SportsSchoenmaker, first individual world record

Schoenmaker, first individual world record

Schoenmaker, as soon as he realizes that he breaks the world record.Gregory Bull / AP

The first individual swimming world record came on the first rainy morning over Tokyo Bay. The typhoon hit and came South African Tatjana Schoenmaker, a late-appearing swimmer who did not qualify for the Rio Games but in Japan won gold in the 200-meter breaststroke with the first time ever under 2 minutes 19 seconds. Schoenmaker covered the distance in 2m 18.95s and knew he had won because out of the corner of his left eye he controlled King and out of the corner of his right eye he controlled Lazor. Exhausted, she leaned her head against the wall of the pool and as she turned and saw the illuminated mark she experienced a form of nervous reaction accompanied by shaking, crying and moaning. Fraternally moved by the scandal, rivals and aquatic friends came to console her, forming a round of nymphs that will go down in history as one of the most sentimental moments of this strange pandemic party.

More information

The 200 breaststroke record was one of the oldest stumbling blocks in the women’s quadrant. The Danish Rikke Moller Pedersen had pulverized it, cutting four tenths off the Russian Yulia Efimova, during the duel they both had at the 2013 World Cups. Since then, an army of selfless girls in latex caps had strived to swim faster the distance more uncomfortable, more unnatural, and that more joint pain produces. It took a lot of faith, a lot of devotion, and a lot of spirit of sacrifice to undertake the mission. Schoenmaker acted as the chosen one.

Before the final, he raised a last public prayer through Instagram: “God the father, may your will be done, may your peace fill us, may we praise you regardless of the result. All the glory to God ”.

If the God of the Christians, or Neptune himself, pulled the chariot of this skinny and devout Amphitrite, he drove it with force and punctuality. At the right time mathematically. As almost always, the knot in the script of one of the most tactical tests that exists, was unleashed in the last feature. When the American Lilly King exhausted her sweeping start, and when Annie Lazor, the other American, undertook her calculated final energy discharge and swam the last 25 meters faster than anyone. Schoenmaker’s equation was correct. His strokes, numerically arranged in exact, divine succession, squared the circle.

Two and a half decades had passed since a South African swimmer won an Olympic gold. The predecessor, Penelope Heyns, was a 100 and 200 breaststroke champion at the Atlanta Games.

With a cross hanging from each lobe, the suffering 24-year-old Schoenmaker wept dejectedly. Decomposed as if a tragedy had been communicated to her. So vulnerable in the eyes of the world, that upon seeing her, Lilly King came to comfort her. Joining the group, Annie Lazor hugged her, and so did Kaylene Corbett, the other South African, who is her training partner and her friend, and who despite not having won anything laughed as if she knew that the rival was not the others but the invincible, indecipherable, indefinable time, but, unfortunately, real.

Rylov, Garcia, McKeon and Shun

“It was an incredible race,” Lazor said. “That world record has been out there resisting too much. So seeing someone finally drop below 2.19 minutes, something we’ve all been working for, and seeing someone like her get it, such a magnificent person … Just being there and experiencing something like that with someone is something that we will never forget”.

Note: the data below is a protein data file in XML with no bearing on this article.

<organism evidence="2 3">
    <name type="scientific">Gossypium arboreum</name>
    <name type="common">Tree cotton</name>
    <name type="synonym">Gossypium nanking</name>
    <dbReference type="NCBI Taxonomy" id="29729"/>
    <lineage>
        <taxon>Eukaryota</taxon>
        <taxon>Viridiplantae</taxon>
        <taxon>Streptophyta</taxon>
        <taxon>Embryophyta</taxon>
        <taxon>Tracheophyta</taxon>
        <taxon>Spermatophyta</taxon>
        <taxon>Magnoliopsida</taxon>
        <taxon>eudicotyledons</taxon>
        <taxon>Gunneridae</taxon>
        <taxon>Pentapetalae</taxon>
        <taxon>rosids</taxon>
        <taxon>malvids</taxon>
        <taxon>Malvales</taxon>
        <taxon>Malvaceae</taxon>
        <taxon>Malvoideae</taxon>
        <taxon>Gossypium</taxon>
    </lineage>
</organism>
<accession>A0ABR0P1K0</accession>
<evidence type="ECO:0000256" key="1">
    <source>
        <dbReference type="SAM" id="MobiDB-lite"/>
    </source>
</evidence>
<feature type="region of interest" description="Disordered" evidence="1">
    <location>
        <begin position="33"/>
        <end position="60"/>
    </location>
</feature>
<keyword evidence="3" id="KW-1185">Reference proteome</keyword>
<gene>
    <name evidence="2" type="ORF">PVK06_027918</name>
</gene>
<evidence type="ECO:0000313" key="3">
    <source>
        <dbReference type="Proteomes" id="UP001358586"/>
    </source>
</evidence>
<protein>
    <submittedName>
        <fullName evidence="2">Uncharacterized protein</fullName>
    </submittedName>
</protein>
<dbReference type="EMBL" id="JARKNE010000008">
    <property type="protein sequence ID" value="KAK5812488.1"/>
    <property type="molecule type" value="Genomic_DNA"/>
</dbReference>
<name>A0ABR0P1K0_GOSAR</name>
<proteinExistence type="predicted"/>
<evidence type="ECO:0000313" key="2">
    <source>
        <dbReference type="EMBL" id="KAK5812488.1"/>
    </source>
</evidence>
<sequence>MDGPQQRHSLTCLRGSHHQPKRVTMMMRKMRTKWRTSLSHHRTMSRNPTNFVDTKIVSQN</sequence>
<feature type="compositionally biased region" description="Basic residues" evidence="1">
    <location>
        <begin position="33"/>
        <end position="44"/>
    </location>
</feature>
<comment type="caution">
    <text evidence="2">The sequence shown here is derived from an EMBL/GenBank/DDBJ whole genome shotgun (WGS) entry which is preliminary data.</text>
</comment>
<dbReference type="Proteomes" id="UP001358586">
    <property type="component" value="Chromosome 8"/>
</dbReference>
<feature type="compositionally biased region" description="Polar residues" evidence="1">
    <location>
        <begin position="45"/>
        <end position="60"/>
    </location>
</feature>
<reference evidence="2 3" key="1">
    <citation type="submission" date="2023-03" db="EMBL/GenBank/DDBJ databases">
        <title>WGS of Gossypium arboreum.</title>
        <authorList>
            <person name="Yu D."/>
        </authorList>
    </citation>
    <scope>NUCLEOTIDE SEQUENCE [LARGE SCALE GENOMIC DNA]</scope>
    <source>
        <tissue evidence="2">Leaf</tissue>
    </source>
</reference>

It was a strange morning at the Aquatic Center. After six Games, a non-team swimmer climbed to the top of the 200-meter backstroke podium. Russian Evgeny Rylov listened with emotion to Tchaikovsky’s number one piano concerto, the official anthem of his federation after the sentence the IOC imposed on Russia after discovering that its agents manipulated anti-doping tests.

There was no better backpacker than the fine Rylov at these Games. The 100 champion was also the most effective in 200. He completed all four lengths in 1m 53.27s and set a new Olympic record. American Ryan Murphy was silver and Briton Luke Greenbank was bronze. Last, but with honor, came the Spaniard Nicolás García, who at 19 years old had the pleasure of swimming in an Olympic final. Since his start was mediocre by his standards, his best time did not improve either. He did 1m 59.06s, eighth.

All quiet on the Australian front, Emma McKeon won gold in the 100 freestyle with a time of 51.96s. A good mark, far removed, however, from Sarah Sjostrom’s world record of 51.71s. McKeon was joined in the box by Siobhan Haughey, the Hong Kong prodigy, and his countrywoman Cate Campbell.

In the desert left behind by Michael Phelps and Ryan Lochte, a mythical test was shown: the 200 meters of combined styles. With the American Michael Andrew sunk in the last set, the length of the free swim, and the Japanese master Daiya Seto lost to the cause, the Tokyo final was settled between the British Duncan Scott, crawl magician, and the Chinese Wang Shun, who every year he adds more muscle volume to his majestic body. The power served him to maintain the advantage acquired and finish the last 50 with a very graceful stroke cadence. His gold in a time of 1m 55.00s was the first that China obtained in the Olympic history of the 200 styles. Scott was silver for 28 hundredths and the Swiss Jeremy Desplanches took the bronze.

Subscribe here to our special newsletter about the Tokyo Games